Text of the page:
Thursday, September 11, 2008

Shine On, Harvest Moon

The Harvest Moon is the Full Moon that occurs nearest the autumnal equinox, also known as the fall equinox. The Harvest Moon usually occurs in September and occasionally in October. This year, the Harvest Moon falls on Monday, September 15, one week prior to the fall equinox on Monday, September 22.

The fall equinox marks our official first day of autumn. Astronomically speaking, the equinox (EE-kwih-nocks) is the moment in time, calculated to the minute, when the center of the Sun is above the Earth’s equator. This occurs only twice a year, in the spring and in the fall.

To understand why equinoxes occur only twice a year, you need to remember that Earth’s axis is tilted 23.5 degrees with respect to its orbit around the Sun. If it weren't, then Earth’s equator would line up with the plane of Earth’s orbit around the Sun, and the center of the Sun would always be above the equator. Of course, we would have no seasons. The temperatures at a given location on the globe would not vary much over the course of a year. We wouldn’t see the Sun arcing high in the sky in the summer or arcing low--nearer the southern horizon--in the winter. It would pretty much follow the same course in the sky, sunrise to sunset, day after day, all year long.

Earth’s tilt with respect to its orbit around the Sun
Image courtesy of Tau’olunga

But that's simply not the case, is it? Our 23.5-degrees-off-kilter planet ensures that here in the Northern Hemisphere we tilt toward the Sun in the summer and experience the heating effect of direct sunlight, and then tilt away from the Sun in the winter and get the chilling effect of indirect sunlight. In spring and fall, midway between the two temperature range (and tilt) extremes, we enjoy moderate temperatures.

Another way to think of the equinox is that it’s when the ecliptic (the imaginary line that represents the path the Sun appears to take across the sky, as seen from Earth) intersects with the celestial equator (the imaginary line that represents the plane of the Earth’s equator, extended out into space). The diagram below shows the twice-yearly intersection of these two lines at the equinoxes.

A Tale of Two Planes: Ecliptic and Celestial Equator
Diagram by
Dr. Guy Worthey

The Earth’s sunward tilt in the summer puts the plane of the equator below the Sun’s center (which corresponds to the ecliptic), and the Earth’s sun-shunning tilt in the winter puts the plane of the equator above the Sun's center. Only during the in-between seasons of Earth’s orbit--spring and fall--can the Sun’s center intersect with the celestial equator and therefore be directly above the Earth’s equator.

The Harvest Moon was so named because it occurs during the traditional peak of crop harvesting in the Northern Hemisphere. In times past, farmers rushing to bring in their crops could continue working by moonlight after the sun had set.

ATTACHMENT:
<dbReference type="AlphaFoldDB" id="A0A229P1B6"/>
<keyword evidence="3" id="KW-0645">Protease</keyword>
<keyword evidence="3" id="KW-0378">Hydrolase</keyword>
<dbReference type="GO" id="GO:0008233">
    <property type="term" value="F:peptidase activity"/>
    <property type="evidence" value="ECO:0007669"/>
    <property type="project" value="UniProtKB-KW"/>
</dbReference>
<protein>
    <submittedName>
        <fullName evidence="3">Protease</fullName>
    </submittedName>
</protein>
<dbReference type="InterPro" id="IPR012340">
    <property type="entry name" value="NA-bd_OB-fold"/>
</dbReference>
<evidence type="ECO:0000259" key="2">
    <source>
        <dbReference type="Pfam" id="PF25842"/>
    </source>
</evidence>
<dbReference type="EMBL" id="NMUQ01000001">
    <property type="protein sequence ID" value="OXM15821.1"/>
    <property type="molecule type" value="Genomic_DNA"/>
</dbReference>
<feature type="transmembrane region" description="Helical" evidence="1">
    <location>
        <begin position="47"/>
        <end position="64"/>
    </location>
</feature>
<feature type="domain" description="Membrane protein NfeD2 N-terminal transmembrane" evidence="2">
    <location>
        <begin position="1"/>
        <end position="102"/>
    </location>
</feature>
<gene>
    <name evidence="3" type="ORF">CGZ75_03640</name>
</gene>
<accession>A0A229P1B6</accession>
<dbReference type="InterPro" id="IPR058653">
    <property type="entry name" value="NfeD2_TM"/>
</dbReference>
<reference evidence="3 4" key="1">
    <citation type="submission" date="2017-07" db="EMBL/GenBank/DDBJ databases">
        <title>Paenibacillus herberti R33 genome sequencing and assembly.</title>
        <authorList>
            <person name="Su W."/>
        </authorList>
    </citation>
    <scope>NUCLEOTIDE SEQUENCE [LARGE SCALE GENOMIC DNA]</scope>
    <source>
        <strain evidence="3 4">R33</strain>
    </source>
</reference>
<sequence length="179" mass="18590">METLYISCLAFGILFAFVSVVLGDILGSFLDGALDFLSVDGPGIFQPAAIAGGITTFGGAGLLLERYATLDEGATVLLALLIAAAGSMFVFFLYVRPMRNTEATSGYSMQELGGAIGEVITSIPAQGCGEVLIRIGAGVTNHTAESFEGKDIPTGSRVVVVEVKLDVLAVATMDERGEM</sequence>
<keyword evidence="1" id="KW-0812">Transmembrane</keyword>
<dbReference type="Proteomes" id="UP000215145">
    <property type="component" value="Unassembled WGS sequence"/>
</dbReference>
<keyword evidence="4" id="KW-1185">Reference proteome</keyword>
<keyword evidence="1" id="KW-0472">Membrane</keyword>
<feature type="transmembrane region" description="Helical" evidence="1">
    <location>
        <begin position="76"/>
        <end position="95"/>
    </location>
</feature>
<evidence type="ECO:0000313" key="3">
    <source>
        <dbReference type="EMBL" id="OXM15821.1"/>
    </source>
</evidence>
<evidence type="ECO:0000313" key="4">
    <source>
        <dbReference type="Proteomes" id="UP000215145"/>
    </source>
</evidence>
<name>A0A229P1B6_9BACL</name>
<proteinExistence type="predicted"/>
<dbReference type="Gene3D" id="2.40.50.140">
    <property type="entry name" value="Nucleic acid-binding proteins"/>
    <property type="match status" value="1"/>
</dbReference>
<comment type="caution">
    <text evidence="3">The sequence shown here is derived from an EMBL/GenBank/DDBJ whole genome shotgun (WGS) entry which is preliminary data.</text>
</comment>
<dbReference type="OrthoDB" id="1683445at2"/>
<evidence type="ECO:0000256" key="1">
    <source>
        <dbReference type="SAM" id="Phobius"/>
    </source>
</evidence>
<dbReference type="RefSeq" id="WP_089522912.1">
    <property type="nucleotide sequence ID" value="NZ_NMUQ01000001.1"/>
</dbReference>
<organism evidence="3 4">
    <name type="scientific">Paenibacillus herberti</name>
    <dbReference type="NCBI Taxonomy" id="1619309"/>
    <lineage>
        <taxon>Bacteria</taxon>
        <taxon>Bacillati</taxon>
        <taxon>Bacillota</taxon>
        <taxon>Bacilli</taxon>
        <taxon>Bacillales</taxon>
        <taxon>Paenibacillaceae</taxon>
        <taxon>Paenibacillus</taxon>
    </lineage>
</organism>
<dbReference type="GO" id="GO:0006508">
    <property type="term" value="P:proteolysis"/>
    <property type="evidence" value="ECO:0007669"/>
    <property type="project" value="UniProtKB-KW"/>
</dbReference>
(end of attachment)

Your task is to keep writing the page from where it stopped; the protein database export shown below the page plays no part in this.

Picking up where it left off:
The Harvest Moon was particularly revered by hard-working farmers of old for a reason that has astronomy at its root. Normally, the Moon rises around 50 minutes later each successive night. However, for several days around Harvest Moon, the Moon rises only 25 to 30 minutes later than the evening before. This eliminates or shortens the period of darkness between sunset and moonrise that might otherwise hamper farmers still out standing in their fields. These quicker-than-usual moonrises are so noticeable they’ve given rise to a mistaken but persistent belief that the Moon rises at the same time on successive evenings around the Harvest Moon.

The astronomical reason for the shortened time between moonrises around Harvest Moon is that the angle between the ecliptic and the horizon is very narrow in September. Contrast this with the beginning of spring--in March--when the angle is very steep. The Moon appears to follow approximately the same path across the sky as the Sun, that is, the ecliptic. As the Moon moves along the ecliptic from night to night in September, its shallow angle relative to the horizon ensures that the turning Earth will reach the Moon’s new position on the ecliptic sooner than it would if the ecliptic were steeply oriented to our horizon.

A picture is worth a thousand words, so take a look at this diagram by Patrick Moore, comparing the ecliptic’s angle relative to the horizon in both spring and fall.

The old Anglo-Saxon word for autumn, “hoerfest,” gave us our mouth-watering word “harvest.” Thoughts of the harvest naturally turn to thoughts of food and drink. The Chinese Mid-Autumn Festival, a harvest celebration which occurs near the autumnal equinox, falls this year on Sunday, September 14. The festival includes the ritual eating of mooncakes, round pastries traditionally filled with lotus seed paste and sometimes a salted egg yolk to symbolize the Full Moon. If you don’t have an Asian market offering mooncakes in your area, try this modern recipe for mooncakes.

If mooncakes aren’t your cup of tea, you can always fall back on an American classic: the MoonPie. Developed in 1917 as a snack for coal miners, it was purposely fashioned to look like the Full Moon (and therefore, substantial). The marshmallow and graham cracker treat is available with a chocolate, vanilla, or banana-flavored coating.

For a walk on the wild side, try this Harvest Moon cocktail. As for me, I’ll be toasting in the Harvest Moon with a tall glass of ice-cold apple cider.

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